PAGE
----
The Emperor’s New Money
On July 1, 2016 Belarus gets new currency to carry out a redenomination, and introduces its first coins. The Belarusian economy is in recession, but Minsk hopes that this rebranding might at least improve its image.
Currency redenomination is a serious political event, said Belarusian President Alexander Lukashenko. And it definitely is. Belarusian money – “bunny money” in popular parlance due to wildlife images the first bills showed in 1992 – has a history of redenomination: a tenfold one already in 1994, and thousandfold in 2000. This time, one new ruble (BYN) will be equal to 10,000 old rubles (BYR), $0.5 at the National Bank’s current exchange rate. Until the end of the year, both currencies will be used at the same time, and afterwards the old money can be exchanged at the bank.
The new bills were printed already in 2009 but at that time economic situation didn’t allow for their introduction. They are quite colorful, depicting famous cultural and historical monuments from around the country. The coins bear ornaments that were traditionally used in weaving as symbols for vitality and human pursuit of happiness and freedom; ironically the smallest coins have “prosperity” as a symbol.
Taking into account that new currency is usually meant to restore public confidence in the national economy, its colors match the money of the neighboring countries that are viewed as efficient and friendly partners. The new money is already being called “eurorubles.” Even Lukashenko confirmed that new bills are “pretty, and look like euros.” Again, ironically, when euro is at a low ebb.
The euroruble alone, will do as much as the Emperor’s new clothes to solve the problems of Belarusian economy, which is struggling with its first recession since mid-90s.
The Belarusian economy is state-controlled and state dominant with up to 80% of enterprises and companies either belonging to the state or depending on state contracts. 26 percent of enterprises in the public sector are loss-making, despite being partly refinanced through increased domestic debt. A special agency will be created to take care of the loans from the agricultural industry, which are the most troubled borrowers of Belarusian banks. As troubled assets have exceeded 12%, a liquidity crisis is looming.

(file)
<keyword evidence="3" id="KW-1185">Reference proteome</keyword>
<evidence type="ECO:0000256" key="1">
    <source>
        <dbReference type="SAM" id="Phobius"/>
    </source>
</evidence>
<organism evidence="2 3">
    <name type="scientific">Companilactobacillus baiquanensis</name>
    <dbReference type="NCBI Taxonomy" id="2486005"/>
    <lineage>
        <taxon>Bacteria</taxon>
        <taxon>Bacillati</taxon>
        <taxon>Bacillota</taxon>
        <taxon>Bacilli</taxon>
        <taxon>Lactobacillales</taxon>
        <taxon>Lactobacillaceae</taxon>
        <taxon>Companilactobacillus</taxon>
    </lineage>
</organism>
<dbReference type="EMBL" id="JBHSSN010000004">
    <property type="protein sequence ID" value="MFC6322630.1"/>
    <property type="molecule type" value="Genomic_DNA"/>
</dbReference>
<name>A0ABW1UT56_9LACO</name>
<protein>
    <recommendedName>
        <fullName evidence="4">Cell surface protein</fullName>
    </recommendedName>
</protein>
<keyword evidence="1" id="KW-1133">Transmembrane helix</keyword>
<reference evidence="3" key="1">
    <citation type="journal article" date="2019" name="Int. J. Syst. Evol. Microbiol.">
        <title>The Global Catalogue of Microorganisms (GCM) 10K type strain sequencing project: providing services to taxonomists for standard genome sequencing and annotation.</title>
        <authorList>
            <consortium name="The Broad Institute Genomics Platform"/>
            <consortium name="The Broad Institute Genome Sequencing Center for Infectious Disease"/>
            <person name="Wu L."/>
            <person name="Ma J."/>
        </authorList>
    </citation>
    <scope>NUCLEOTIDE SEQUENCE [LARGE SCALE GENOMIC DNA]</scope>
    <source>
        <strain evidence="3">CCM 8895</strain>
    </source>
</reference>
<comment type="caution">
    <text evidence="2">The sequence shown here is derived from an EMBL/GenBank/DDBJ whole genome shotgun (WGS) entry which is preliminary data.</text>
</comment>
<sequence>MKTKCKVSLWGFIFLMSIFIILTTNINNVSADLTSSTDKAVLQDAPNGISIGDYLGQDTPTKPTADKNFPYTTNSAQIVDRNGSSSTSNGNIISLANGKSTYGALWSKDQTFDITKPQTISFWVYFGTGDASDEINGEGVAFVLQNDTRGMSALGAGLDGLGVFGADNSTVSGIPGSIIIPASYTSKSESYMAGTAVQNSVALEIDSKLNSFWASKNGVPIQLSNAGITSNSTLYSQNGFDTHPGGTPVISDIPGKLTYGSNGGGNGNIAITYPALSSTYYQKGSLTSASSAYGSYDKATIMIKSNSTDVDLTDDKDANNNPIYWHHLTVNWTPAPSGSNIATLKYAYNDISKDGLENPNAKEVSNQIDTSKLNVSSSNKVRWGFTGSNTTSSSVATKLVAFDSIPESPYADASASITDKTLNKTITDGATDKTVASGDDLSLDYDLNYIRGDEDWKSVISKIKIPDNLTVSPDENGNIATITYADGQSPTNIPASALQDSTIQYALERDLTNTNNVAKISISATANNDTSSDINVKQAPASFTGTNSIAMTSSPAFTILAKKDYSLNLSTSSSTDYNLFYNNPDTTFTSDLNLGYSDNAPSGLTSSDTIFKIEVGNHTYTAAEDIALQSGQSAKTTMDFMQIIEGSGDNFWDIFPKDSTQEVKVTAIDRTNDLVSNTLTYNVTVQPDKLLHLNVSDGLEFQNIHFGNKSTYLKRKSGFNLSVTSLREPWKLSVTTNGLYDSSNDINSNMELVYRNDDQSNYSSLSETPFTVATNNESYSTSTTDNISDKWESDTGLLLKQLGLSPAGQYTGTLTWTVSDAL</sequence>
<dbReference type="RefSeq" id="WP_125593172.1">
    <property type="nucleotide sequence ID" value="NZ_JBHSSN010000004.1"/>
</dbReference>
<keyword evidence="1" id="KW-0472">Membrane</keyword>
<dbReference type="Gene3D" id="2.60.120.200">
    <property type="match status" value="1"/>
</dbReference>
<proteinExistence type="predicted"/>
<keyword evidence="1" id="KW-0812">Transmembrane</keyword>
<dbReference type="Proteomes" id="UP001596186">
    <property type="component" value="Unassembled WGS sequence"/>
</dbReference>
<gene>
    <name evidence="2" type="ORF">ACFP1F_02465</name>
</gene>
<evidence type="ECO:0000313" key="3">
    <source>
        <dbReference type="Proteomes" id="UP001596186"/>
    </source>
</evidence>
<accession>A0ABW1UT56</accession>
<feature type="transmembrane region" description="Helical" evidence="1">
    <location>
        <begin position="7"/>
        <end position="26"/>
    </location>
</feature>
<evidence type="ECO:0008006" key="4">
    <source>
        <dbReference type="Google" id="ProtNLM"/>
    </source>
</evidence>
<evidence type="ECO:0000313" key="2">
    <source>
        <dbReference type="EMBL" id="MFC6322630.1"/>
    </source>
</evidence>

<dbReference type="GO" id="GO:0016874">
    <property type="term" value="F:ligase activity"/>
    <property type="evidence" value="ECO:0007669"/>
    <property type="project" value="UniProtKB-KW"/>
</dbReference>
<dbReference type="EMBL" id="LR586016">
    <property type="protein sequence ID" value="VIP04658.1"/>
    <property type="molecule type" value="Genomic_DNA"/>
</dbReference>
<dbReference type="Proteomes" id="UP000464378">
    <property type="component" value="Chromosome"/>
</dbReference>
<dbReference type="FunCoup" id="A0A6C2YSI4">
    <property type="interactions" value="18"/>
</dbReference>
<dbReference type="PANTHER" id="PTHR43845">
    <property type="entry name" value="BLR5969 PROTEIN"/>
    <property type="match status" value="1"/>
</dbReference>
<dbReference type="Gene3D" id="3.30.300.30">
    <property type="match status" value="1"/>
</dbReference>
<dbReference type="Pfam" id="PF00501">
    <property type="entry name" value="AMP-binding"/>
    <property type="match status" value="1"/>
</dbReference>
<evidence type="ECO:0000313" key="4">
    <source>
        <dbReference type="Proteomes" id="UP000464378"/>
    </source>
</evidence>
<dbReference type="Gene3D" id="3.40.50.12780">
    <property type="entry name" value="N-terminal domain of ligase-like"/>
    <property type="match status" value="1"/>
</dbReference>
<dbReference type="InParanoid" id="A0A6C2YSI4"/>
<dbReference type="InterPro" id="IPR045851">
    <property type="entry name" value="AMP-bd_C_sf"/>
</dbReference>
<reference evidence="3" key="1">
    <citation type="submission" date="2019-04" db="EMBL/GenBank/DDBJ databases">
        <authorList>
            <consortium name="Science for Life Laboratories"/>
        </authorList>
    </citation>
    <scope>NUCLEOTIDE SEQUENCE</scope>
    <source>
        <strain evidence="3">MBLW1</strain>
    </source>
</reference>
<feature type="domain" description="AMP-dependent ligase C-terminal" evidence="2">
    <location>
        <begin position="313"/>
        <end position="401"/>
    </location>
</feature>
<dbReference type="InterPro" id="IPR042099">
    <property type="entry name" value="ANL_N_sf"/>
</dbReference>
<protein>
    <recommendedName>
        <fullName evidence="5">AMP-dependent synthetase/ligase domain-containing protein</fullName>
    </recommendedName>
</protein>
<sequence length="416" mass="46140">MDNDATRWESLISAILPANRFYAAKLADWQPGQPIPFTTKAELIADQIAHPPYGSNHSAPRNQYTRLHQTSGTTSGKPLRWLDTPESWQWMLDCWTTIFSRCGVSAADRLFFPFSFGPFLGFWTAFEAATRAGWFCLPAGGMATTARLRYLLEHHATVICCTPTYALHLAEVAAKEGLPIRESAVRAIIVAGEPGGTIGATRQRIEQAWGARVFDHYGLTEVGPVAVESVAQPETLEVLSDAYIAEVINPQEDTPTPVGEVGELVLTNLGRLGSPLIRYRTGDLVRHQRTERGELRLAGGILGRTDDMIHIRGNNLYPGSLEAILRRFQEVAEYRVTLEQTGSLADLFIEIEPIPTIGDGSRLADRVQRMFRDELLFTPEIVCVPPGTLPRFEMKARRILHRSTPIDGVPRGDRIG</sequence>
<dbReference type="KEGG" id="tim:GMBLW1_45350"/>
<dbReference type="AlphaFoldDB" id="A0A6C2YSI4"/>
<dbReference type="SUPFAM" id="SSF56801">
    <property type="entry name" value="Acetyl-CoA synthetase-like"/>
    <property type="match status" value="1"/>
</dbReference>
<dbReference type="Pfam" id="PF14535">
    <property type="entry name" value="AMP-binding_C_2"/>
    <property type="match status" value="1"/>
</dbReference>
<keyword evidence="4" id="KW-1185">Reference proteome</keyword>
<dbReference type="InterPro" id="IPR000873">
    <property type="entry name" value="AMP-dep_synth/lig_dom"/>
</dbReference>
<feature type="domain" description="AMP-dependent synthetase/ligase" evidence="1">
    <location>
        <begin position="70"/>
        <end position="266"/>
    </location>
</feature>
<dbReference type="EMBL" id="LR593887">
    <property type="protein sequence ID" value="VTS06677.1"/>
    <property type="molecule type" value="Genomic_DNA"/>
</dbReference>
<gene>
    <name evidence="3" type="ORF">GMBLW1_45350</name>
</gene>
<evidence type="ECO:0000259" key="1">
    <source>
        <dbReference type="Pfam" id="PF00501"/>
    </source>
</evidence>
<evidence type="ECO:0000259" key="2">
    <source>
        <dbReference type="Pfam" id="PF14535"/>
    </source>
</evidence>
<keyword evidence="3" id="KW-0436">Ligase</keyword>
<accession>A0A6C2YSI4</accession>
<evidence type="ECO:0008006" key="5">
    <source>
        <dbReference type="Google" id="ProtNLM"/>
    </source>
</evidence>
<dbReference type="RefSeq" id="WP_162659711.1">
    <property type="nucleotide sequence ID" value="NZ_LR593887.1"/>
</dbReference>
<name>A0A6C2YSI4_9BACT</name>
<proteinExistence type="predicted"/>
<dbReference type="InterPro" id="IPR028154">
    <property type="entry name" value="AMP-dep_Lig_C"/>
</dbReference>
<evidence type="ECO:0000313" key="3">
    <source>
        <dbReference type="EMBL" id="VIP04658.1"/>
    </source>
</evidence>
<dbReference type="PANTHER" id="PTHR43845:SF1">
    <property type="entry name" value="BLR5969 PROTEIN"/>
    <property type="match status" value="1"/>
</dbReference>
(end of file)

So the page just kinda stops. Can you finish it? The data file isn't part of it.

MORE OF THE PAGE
5.4% of Belarusians survive on less than $85 per month, 23% live on circa $125 (a further 30% has up to $175/month, the rest earns more). However, as incomes fall, wage cuts occur in such traditionally high-paying areas as construction and industry, and it is currently the middle class that is becoming poorer.
Part of the problem is the neighborhood. Belarusian export to its main sales markets saw decreases in 2016; both to Russia (-6.4%) and the EU (-32%). The Russian market is in a serious recession too and can’t consume the same amount of goods made in Belarus; but at the same time Russia is trying to substitute export products with local competitive equivalents that adds to the trade glitch. Belarusian export to Europe is comprised of products from Russian oil; and these have fallen together with the oil price.
Meanwhile, the gross foreign debt of Belarus increased to 73.6 percent of GDP. To cover $3.3 billion foreign debt due in 2016, Minsk is currently negotiating with the IMF a $3 billion loan and hoping to receive 1.1 billion from the Russia-controlled Eurasian Fund for Stabilization and Development.
The new currency comes to Belarus amid economic crisis that officially doesn’t exist. The government refers to present hardships as “a period of instability,” and having invested more than $40 billion to modernize its industry and agriculture, it remains resolute to overcome problems quickly enough.
No wonder that the recently presented socioeconomic development program for 2016-2020 foresees no profound structural reforms. Under pressure from the IMF, Minsk had to reduce budget expenses and raise the utility services tariffs, which are already very unpopular social measures and a kind of a red line for authoritarian governments. But the IMF wants to see more and is urging Belarusian authorities to cut support for the real sector of the economy and forget concessional loans to state-owned enterprises.
As previous IMF loan was negotiated against the background of rapprochement between Belarus and the West in 2008-2010, chances are high that Minsk will receive financial help again after Brussels lifted almost all its sanctions against Belarus last year. However, this doesn’t increase the chances of the much-needed reform in the country.
In cultural circles there is an alternative theory about how not the euroruble but the newly introduced coins will mend Belarusian economy. As dealing with the coins will develop the fine motor skills of Belarusians, their brain activity will be boosted and make them realize the urgency of structural reforms and modernization in an authoritarian state where rights and freedoms are limited.
But one way or the other, rebranding of Belarusian economy will not mend it.
The views expressed in GMF publications and commentary are the views of the author alone.